The most memorable moments
Following 10 days of voting The Postpone Greatest Moments bracket is down to one last 16 when we attempt to determine the most memorable event of ICC Men’s T20 World Cup history. Let’s look at the eight match-ups that will determine the quarter-finals.
Ten days after the voting after 10 days of voting, the final postpone Greatest Moment’s bracket is down to the last 16 when we attempt to determine the most memorable moments to occur in ICC Men’s T20 World Cup history.
Let’s look at the eight match-ups that will decide the quarter-finals.
Carlos Brathwaite’s “Remember the Name scene (2016)vs Netherlands”Catch of 190” at the 14 over of the year (2014)
Keep in mind the title
On April 3, 2016, Carlos Brathwaite etched his name into West Indies and T20 World Cup history for all time. A relatively newcomer to international cricket and playing eight T20Is, Brathwaite was the man to face Ben Stokes in the last over of the thrilling final match that pitted England as well as the West Indies. After only playing three times in the course of a T20I before that, and the best score of 13 runs, Brathwaite required 19 runs to get West Indies home. He could have tried to hit a single to put in-form Marlon Samuels on the rope. Instead, the catcher hit Stokes with four straight sixes. It prompted the immortal words of Ian Bishop – ‘Carlos Brathwaite Remember his name.’
Netherlands pursuit 191 in 14 overs
The pursuit of a goal of 190 is rarely effortless. Ireland could have felt at ease when they had completed their 20-over total with the score of 189/4 due in large part to an astonishing 41* from 16 by Kevin O’Brien. However, this score was far from enough to beat the Netherlands batsman that was on the fire. At the point that Peter Borren fell at the close in the Powerplay, Netherlands had already run to the odds of 91/1. They could have gotten their time there. They didn’t, as Stephen Myburgh (63 off 23), Wesley Barresi (40* off 22), and Tom Cooper (45 off 15) set the stage for the win with only 37 balls left.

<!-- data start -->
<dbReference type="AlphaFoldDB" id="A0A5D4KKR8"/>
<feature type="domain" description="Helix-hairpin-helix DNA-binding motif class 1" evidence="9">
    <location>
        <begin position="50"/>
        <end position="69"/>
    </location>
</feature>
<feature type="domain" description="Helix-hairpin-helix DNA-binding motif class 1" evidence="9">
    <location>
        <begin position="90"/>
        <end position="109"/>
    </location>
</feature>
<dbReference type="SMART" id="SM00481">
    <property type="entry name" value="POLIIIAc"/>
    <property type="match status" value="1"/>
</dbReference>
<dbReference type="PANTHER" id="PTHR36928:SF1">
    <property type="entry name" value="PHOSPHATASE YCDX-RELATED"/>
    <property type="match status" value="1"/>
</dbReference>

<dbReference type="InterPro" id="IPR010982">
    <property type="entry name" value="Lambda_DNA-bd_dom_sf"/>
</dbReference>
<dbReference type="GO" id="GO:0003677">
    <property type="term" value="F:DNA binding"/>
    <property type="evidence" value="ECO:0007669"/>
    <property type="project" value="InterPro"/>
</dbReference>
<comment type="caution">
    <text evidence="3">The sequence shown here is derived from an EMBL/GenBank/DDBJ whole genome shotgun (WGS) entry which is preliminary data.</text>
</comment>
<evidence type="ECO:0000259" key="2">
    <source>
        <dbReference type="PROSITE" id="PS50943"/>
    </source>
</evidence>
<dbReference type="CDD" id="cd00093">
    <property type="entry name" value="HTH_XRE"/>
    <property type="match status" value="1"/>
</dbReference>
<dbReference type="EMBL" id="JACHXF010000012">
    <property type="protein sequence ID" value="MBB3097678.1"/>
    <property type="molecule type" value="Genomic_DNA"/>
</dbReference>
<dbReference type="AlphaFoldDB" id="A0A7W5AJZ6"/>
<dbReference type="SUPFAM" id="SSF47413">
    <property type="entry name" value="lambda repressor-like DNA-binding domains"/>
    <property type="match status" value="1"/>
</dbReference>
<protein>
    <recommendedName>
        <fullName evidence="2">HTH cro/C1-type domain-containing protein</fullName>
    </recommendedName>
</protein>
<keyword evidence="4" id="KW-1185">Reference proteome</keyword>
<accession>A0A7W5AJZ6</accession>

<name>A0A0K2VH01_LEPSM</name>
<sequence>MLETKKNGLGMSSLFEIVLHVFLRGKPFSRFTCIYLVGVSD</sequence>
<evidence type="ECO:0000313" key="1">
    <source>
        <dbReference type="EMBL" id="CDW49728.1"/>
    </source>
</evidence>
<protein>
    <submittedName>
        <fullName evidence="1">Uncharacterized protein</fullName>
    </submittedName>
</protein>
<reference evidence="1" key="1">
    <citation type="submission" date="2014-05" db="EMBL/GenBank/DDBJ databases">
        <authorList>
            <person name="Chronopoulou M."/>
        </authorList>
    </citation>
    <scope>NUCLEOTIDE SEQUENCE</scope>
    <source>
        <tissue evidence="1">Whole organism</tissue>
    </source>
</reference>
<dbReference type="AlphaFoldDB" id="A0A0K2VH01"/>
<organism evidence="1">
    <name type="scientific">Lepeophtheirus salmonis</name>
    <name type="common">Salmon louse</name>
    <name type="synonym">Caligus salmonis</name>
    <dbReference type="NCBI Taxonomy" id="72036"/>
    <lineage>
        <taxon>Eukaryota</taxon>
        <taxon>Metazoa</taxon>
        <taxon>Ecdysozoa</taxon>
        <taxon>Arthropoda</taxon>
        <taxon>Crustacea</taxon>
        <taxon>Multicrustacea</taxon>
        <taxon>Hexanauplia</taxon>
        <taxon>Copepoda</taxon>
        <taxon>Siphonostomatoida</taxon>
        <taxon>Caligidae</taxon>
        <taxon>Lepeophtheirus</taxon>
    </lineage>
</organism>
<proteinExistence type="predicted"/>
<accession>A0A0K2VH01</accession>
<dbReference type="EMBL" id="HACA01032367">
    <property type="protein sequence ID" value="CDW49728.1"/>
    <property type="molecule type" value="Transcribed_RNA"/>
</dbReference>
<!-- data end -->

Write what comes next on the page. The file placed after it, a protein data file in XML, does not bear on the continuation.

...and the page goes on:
Gayle’s record T20WC tonne
Who else than Chris Gayle would boast the record for the fastest T20 World Cup century? The man who christened the first T20 World Cup with a century in the tournament’s first match, Gayle notched his second record in the history of the tournament in the year 2016. The losers this time included England while West Indies made light work of a 183-run chase. He signaled his intent by making with a sixth off the first ball he was facing. Through the first eight innings, the batsman only had to face 16 balls and he made it to 22. From the ninth ball on that was the Gayle display, who blasted the batsmen Adil Rashid as well as Ben Stokes for back-to-back sixes in his quest to reach 50 before being able to slap Moeen Ali with three wickets in three consecutive runs. In a way, he achieved the score by hitting an unbeaten single, one of the 14 runs which he hit between the creases which included eleven sixes and five fours.
Gul make 5/6 in opposition to New Zealand
Umar Gul was just about T20I cricket’s most dangerous bowler during the early days and was top of the charts for wicket-taking during the initial two Men’s T20 World Cups with 13 scalps during each tournament. On the route to winning the event in Pakistan, five of the wickets came at just six runs in the match in the match against New Zealand. The wicket was held until 13 over round, Gul entered the attack at a time when New Zealand were 72/4. In six balls, he slashed to 74/6 and removed Scott Styris and Peter McGlashan using two deliveries. He was then withdrawn but returned on the 16 16th over, where he hit once more to take out Nathan McCullum. He scored two more times in the next over to finish his five-for. In the end, it was his last over which saw Abdul Razzaq picking up New Zealand’s final wicket in the next over. The first time a five-wicket haul has been recorded to be recorded in T20WC history.